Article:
We get all that from our tax dollars don’t we?
We have to believe that we do.
As Catherynne M. Valente put in her novel, In the Night Garden, “All things built with tax money are beautiful: so we must think or go mad.”
But at its base, and at their best, taxes, as Oliver Wendell Holmes put it, are what we all pay for civilization.
The question, as with every purchase or investment, is whether we get what we are paying for.
And the obvious corollary question; do the appropriate people pay?
There are two schools of thought on this subject, one is that those who use a service should pay for it. That sound reasonable on the surface – it just doesn’t always work out.
Schools, for example, should not be paid for by the students, or even exclusively by the parents of said students, but by all of us who live in the community and, it is presumed, would prefer to live in a community of educated and informed students (who, by the way, will, in most cases, earn more, support local business and pay more in property and sales taxes).
The other premise about taxes is that those who have the most should pay the most.
We in Washington state are often considered to have the most regressive tax system in the country.
In other words, we tax those with the least, the highest percentage, while those with the most assets pay the least.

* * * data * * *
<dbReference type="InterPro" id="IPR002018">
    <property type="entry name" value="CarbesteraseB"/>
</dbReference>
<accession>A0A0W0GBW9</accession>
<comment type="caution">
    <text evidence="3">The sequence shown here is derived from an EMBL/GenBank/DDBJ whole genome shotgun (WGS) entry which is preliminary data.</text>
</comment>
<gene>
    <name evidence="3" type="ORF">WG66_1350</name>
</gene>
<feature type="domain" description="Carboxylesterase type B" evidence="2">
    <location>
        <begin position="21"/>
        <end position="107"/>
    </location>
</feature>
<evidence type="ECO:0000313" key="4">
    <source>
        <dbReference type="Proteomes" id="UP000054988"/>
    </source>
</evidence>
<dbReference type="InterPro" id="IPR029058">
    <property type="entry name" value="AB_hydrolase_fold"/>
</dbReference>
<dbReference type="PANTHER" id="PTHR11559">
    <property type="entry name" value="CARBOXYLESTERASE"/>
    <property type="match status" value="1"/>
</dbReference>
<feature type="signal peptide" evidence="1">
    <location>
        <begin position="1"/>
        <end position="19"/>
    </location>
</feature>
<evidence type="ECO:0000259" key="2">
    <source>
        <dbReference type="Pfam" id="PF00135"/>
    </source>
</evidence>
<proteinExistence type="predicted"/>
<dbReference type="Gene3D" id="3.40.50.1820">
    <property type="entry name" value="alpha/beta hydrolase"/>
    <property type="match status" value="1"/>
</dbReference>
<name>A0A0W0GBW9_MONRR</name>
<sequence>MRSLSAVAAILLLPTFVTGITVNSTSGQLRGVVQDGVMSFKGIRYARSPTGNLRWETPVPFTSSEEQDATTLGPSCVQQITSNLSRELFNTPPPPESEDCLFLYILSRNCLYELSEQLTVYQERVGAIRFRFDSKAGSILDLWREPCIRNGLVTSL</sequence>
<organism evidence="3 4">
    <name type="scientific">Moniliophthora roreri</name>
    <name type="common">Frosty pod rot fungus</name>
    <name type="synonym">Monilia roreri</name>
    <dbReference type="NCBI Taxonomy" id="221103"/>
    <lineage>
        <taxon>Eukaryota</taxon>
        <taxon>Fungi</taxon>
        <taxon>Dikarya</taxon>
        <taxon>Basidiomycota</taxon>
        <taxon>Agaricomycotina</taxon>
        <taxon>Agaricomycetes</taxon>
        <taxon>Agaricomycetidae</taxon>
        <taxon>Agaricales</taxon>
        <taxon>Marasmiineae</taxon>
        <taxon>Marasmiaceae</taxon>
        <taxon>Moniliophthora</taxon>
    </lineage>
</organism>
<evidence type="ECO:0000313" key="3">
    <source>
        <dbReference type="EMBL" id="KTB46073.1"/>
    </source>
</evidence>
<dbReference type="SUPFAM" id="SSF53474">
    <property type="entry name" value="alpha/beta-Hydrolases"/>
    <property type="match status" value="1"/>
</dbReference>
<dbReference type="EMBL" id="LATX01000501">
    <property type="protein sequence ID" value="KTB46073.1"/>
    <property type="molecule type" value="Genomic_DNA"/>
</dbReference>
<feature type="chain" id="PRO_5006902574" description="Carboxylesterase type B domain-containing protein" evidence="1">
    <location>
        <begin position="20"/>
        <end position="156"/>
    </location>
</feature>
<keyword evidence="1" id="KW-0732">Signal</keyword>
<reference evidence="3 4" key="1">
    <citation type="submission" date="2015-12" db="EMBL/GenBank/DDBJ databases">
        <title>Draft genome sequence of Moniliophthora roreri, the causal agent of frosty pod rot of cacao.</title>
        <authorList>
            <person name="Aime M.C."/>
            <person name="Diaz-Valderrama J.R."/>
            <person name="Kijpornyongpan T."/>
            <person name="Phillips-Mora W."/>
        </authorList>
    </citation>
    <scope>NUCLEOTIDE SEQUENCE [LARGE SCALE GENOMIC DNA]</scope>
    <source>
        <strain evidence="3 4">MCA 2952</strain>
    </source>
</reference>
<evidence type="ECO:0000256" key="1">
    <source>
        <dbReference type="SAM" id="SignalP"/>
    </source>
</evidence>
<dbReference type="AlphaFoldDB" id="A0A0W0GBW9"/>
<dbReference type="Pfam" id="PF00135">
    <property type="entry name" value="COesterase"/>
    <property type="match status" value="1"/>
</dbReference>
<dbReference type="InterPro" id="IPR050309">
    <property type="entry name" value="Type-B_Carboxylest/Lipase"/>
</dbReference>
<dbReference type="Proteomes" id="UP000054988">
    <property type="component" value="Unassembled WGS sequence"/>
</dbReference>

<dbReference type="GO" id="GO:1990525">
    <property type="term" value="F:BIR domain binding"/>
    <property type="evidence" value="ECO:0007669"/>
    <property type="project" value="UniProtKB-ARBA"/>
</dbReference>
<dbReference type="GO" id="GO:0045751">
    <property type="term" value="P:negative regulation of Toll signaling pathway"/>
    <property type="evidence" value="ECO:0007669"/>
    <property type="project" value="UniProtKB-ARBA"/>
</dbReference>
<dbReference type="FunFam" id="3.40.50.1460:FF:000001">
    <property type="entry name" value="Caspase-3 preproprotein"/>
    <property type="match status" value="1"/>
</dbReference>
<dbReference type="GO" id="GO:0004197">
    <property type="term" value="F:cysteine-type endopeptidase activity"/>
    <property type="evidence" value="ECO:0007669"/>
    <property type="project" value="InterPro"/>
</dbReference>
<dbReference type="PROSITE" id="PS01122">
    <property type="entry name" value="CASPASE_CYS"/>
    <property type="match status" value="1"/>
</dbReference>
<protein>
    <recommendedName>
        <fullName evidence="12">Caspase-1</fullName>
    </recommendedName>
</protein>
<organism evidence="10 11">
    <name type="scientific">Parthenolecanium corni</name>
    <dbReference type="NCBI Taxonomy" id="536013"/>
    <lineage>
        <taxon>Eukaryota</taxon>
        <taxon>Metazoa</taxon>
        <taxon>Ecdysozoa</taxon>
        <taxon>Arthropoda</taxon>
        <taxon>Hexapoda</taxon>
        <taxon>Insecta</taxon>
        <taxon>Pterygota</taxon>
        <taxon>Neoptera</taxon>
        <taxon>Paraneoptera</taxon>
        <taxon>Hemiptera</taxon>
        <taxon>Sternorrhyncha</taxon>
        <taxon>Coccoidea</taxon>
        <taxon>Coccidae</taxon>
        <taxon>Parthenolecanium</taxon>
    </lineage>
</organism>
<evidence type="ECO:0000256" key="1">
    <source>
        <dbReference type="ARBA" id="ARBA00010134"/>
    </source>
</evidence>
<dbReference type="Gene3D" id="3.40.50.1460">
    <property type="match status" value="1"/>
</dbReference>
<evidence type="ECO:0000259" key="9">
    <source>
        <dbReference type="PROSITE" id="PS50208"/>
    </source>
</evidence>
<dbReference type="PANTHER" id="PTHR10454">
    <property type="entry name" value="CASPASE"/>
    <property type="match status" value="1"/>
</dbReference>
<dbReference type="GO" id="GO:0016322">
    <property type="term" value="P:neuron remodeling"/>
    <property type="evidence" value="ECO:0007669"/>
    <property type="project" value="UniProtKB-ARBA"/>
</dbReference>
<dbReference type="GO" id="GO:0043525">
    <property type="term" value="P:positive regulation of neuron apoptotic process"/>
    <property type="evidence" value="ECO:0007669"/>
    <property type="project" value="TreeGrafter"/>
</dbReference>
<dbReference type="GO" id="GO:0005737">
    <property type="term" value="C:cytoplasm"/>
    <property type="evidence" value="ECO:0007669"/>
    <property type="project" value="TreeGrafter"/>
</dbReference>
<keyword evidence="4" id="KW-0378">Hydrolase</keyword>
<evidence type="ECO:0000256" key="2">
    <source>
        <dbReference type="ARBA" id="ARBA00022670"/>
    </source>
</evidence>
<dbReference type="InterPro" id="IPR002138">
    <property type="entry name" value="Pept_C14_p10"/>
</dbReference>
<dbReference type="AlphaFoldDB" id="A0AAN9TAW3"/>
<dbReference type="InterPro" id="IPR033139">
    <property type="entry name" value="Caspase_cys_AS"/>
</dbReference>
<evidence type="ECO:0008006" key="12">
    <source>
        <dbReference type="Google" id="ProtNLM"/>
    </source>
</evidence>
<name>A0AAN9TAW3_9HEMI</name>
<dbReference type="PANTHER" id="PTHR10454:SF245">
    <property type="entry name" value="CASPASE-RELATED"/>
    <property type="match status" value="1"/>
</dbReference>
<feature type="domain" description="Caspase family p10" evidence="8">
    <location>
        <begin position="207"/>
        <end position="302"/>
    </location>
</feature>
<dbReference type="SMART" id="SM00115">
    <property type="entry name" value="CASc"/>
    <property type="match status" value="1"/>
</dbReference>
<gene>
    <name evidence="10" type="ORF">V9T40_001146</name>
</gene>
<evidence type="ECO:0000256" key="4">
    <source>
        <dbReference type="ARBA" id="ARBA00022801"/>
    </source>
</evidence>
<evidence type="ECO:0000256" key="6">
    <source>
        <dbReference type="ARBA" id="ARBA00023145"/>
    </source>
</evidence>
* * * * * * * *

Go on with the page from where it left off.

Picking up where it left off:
Not only is this blatantly unfair, it is mathematically counterproductive.
This is reflected on a national level by the study of the areas most likely to be audited by the IRS.
No it was not the tony districts of Southern California or Connecticut, it was Humphreys County, Mississippi (https://projects.propublica.org/graphics/eitc-audit) with a median annual household income of just $26,000.
The five counties with the highest audit rates are all predominantly African American, rural counties in the Deep South. The audit rate is also high in South Texas’ largely Hispanic counties and in counties with Native American reservations, such as in South Dakota. Primarily poor, white counties, such as those in eastern Kentucky in Appalachia, also have elevated audit rates.
To no one’s surprise, the states with the lowest audit rates tend to be middle income, largely white populations like New Hampshire, Wisconsin and Minnesota. Generally, the IRS audits taxpayers with household income between $50,000 and $100,000 the least.
Those in even higher tax brackets pay less and are audited less for a simple reason; they have better lawyers and can fight back against the IRS – while poor people rarely can.
Which brings us back to Tacoma.
The constant drain of sales tax is bad for (mostly poor) customers and certainly bad for business.
With more than 10% of spending going for taxes, what exactly, or even approximately, is any one of us getting for that money?
As I implied above, I’d far rather Tacoma be number one in some category far more positive and productive than having the highest taxes in the country.
And I’d like to see those who can afford to pay more, contribute more.